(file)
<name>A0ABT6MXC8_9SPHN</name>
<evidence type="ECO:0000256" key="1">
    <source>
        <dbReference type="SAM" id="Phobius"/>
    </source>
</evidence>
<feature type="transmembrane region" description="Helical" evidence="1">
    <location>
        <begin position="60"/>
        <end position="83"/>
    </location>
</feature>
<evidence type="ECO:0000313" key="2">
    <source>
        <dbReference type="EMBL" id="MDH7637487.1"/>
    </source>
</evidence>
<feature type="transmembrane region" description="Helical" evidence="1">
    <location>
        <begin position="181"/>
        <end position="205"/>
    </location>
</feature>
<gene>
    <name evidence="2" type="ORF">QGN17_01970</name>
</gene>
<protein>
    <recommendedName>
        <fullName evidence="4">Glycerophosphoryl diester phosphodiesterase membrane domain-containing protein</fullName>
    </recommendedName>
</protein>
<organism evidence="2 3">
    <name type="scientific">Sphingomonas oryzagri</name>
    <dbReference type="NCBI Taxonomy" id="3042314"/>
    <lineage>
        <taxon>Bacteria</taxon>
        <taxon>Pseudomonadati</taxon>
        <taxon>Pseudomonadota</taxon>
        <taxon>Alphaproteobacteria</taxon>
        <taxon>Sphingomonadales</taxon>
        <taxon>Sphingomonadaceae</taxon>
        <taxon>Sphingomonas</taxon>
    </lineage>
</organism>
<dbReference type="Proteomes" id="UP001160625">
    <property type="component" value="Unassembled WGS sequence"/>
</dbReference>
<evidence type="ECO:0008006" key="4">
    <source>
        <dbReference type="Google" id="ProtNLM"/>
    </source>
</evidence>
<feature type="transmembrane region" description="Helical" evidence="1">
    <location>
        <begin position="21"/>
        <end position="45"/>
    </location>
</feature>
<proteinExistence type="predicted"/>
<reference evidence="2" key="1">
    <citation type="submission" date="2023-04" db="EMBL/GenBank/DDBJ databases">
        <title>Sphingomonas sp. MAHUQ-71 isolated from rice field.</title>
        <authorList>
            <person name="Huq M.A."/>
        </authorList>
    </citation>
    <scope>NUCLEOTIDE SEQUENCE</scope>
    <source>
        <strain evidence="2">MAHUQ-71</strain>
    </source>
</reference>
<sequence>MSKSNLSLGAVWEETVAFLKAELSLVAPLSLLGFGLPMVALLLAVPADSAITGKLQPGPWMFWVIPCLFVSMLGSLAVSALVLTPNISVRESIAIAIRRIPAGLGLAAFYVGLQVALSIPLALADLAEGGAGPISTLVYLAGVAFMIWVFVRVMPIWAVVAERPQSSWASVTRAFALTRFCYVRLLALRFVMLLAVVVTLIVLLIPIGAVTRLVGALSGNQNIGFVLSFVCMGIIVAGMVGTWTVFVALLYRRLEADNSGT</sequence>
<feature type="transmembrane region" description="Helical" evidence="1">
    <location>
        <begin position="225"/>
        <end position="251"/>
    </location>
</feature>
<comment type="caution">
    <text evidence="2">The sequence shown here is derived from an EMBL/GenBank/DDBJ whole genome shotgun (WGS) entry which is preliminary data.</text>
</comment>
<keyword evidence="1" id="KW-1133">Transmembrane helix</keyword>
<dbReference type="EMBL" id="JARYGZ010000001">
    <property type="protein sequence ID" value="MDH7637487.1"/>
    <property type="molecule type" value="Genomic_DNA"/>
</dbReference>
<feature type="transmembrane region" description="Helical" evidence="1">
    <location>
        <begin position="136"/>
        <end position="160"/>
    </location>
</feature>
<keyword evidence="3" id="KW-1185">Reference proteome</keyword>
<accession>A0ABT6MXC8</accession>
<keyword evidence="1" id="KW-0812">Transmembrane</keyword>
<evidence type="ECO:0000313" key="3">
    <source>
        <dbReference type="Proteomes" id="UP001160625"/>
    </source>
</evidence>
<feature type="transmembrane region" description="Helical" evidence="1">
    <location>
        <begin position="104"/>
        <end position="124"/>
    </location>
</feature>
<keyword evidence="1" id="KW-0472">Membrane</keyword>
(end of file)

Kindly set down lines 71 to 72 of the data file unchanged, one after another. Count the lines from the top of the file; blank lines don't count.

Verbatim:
</reference>
<sequence>MSKSNLSLGAVWEETVAFLKAELSLVAPLSLLGFGLPMVALLLAVPADSAITGKLQPGPWMFWVIPCLFVSMLGSLAVSALVLTPNISVRESIAIAIRRIPAGLGLAAFYVGLQVALSIPLALADLAEGGAGPISTLVYLAGVAFMIWVFVRVMPIWAVVAERPQSSWASVTRAFALTRFCYVRLLALRFVMLLAVVVTLIVLLIPIGAVTRLVGALSGNQNIGFVLSFVCMGIIVAGMVGTWTVFVALLYRRLEADNSGT</sequence>